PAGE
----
THE thing about clichés is, as hackneyed as they are, there is usually more than an element of truth to their application.
And that is most certainly the case regarding Steven Gerrard’s proclamation at the weekend that the form of Stewart Downing, Jordan Henderson and Jose Enrique over the past few months has made them “like new signings”.
Good timing. With the transfer deadline fast approaching at the end of the month, Brendan Rodgers remains keen on further bolstering a squad the manager has consistently stated lacks the strength in depth to compete on all fronts.
The statistics indicate as much. In the 11 Premier League games played between the opening and closing Europa League group games, Liverpool won only four. In their subsequent eight top-flight outings, they have won five.
Daniel Sturridge’s goal-laden arrival has undoubtedly helped – the £12million man will aim to score in his first four games in the FA Cup at Oldham Athletic this weekend – but Liverpool had already shown signs of spluttering back into life.
Key to that has been the form of Downing, Henderson and Enrique, a trio whose combined fees of more than £40million were highlighted as the folly of the Kenny Dalglish-Damien Comolli experiment. Andy Carroll and Charlie Adam had already been jettisoned; these would surely follow.
Downing himself admitted being told by Rodgers he could find another club this month. Henderson was offered to Fulham in the summer, while Enrique had fallen out of favour on the back of a drastic loss of form in the second half of last season.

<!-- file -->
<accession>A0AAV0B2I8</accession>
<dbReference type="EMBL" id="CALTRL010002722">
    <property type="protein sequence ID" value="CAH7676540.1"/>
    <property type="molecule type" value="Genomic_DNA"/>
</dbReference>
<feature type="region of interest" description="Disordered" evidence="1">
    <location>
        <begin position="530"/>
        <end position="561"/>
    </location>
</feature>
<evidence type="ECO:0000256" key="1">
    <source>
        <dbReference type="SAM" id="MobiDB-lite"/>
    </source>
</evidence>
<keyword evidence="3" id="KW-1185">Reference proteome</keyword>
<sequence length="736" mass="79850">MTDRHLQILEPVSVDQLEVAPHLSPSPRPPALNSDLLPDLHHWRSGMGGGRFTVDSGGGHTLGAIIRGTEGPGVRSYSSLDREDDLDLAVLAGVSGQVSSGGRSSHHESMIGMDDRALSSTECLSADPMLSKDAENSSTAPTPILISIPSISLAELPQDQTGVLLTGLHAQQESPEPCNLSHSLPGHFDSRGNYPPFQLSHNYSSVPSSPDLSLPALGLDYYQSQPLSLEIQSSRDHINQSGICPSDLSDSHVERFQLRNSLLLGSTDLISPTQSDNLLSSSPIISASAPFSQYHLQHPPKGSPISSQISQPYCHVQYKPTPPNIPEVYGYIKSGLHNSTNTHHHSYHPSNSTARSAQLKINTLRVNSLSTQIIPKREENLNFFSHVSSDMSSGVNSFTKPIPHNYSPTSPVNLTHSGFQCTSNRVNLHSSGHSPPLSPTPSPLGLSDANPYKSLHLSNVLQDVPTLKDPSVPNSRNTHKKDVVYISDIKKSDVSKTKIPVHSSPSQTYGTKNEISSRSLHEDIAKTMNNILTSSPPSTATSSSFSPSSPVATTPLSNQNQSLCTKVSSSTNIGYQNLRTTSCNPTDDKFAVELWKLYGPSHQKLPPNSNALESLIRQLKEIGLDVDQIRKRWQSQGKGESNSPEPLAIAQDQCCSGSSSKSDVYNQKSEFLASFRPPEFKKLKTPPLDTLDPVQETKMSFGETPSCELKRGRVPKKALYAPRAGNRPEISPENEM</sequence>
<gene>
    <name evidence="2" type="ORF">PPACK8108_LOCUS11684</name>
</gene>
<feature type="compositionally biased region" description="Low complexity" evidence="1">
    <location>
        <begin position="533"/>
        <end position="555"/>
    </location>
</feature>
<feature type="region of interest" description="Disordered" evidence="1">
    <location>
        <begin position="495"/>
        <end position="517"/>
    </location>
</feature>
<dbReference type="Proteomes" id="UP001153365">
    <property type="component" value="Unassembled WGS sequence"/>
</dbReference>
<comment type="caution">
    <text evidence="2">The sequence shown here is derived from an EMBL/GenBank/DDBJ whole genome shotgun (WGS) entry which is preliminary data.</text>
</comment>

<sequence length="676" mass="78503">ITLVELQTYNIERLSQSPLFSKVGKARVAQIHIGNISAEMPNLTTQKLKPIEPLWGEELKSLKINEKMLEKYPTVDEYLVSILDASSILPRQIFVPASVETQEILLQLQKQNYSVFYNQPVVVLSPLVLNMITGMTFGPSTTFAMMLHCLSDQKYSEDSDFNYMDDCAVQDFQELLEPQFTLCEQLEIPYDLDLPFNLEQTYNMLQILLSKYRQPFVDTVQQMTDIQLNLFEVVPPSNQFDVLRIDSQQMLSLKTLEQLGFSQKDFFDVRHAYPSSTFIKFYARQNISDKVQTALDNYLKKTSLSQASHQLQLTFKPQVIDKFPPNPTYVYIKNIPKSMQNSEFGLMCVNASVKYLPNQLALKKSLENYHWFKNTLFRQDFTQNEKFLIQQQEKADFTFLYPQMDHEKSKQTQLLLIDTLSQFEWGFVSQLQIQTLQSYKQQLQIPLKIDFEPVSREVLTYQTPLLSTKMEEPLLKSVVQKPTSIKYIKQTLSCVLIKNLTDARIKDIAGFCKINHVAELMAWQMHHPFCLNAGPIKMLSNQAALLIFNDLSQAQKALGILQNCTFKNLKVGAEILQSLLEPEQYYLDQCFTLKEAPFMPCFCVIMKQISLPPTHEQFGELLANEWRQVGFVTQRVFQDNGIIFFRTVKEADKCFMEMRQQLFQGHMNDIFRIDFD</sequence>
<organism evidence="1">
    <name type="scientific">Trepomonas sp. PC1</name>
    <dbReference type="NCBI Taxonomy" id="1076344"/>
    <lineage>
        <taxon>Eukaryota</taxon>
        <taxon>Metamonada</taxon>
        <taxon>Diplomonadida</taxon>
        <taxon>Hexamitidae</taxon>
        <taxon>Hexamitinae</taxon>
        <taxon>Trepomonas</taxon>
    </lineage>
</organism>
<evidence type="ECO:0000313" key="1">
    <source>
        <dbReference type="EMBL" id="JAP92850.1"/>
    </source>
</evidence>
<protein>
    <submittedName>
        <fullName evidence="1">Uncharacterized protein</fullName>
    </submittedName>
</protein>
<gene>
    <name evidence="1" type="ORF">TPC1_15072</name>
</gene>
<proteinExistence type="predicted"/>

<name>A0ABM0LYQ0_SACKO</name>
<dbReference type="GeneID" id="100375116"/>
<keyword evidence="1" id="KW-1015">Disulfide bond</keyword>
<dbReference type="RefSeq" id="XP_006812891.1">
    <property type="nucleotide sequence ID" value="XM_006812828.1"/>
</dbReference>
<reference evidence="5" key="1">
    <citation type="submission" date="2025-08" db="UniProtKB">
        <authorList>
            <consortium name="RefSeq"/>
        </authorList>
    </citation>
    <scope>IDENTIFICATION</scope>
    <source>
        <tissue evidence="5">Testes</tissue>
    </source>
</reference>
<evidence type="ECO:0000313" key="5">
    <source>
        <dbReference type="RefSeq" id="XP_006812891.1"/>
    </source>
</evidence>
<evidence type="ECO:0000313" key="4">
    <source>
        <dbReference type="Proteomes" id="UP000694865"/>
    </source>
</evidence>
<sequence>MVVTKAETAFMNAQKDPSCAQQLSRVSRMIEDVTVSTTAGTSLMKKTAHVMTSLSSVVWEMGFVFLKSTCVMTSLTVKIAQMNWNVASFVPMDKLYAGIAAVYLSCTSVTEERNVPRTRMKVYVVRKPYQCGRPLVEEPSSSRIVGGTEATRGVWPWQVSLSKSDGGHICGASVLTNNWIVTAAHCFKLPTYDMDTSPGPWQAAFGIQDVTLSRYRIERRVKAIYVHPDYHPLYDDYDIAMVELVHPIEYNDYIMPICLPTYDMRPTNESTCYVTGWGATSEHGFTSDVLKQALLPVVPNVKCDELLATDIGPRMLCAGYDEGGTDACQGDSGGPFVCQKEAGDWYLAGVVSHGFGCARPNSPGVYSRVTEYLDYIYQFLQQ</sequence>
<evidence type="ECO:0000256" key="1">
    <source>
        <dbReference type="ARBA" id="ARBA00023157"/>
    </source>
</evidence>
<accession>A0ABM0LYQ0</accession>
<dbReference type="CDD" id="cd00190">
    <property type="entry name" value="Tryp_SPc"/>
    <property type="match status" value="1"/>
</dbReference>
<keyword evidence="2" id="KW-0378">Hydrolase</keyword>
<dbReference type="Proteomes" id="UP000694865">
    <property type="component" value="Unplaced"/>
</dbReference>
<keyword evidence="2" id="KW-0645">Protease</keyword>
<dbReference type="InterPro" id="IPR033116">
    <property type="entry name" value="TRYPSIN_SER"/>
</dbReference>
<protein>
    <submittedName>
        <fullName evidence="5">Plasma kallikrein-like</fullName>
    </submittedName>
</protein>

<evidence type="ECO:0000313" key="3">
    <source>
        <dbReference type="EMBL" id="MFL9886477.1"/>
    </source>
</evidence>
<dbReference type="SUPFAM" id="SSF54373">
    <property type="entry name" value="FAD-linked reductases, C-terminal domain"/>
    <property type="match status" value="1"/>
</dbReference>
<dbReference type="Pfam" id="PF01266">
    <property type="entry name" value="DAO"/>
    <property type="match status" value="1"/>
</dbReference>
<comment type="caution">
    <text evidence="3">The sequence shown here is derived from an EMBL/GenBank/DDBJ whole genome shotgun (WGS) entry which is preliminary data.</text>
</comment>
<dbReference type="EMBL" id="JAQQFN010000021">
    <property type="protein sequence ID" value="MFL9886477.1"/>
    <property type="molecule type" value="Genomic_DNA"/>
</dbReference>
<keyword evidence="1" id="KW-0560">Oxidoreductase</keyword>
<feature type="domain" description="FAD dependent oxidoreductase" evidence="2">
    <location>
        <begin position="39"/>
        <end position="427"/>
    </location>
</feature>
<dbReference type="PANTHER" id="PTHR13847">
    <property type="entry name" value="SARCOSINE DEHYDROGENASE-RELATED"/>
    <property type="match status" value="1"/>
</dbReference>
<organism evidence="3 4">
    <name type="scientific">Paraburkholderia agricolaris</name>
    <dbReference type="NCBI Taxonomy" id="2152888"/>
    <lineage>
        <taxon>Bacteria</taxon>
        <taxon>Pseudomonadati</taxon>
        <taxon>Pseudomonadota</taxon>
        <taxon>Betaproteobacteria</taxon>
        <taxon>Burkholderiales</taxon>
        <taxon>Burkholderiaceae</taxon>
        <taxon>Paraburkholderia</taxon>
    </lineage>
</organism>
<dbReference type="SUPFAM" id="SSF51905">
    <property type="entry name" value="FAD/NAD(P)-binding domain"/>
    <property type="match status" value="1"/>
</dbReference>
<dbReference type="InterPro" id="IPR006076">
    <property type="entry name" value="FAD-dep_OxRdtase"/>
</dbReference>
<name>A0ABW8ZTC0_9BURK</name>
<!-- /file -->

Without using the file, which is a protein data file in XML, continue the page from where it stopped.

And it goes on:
Yet, step by step, so the triumvirate have enjoyed a renaissance. Downing, having finally broken his Premier League duck both in terms of goals and direct assists; Enrique, before injury, rediscovering his verve as a rampaging left-back; Henderson adding goals to his locker.
“The manager has certainly galvanised them,” says Gerrard. “They’re like new signings of late. Downing’s been on fire, Jordan’s come alive, so that’s exactly what we needed.
“Credit to the manager, his man-management is superb. He puts his arm round players, he talks to them, and he gives players opportunities.
“He’s brought youngsters into the squad, given them a go, in a difficult time. Usually managers, if things aren’t going well, you go for experienced players.”
Given the huge hit Liverpool would have expected to take on moving on the trio, Rodgers – working within much tighter financial constraints than his predecessor – could save a tidy sum, or at least increase their sell-on value, by coaxing more from them.
And former Liverpool midfielder Gary McAllister acknowledges the role played by the Northern Irishman.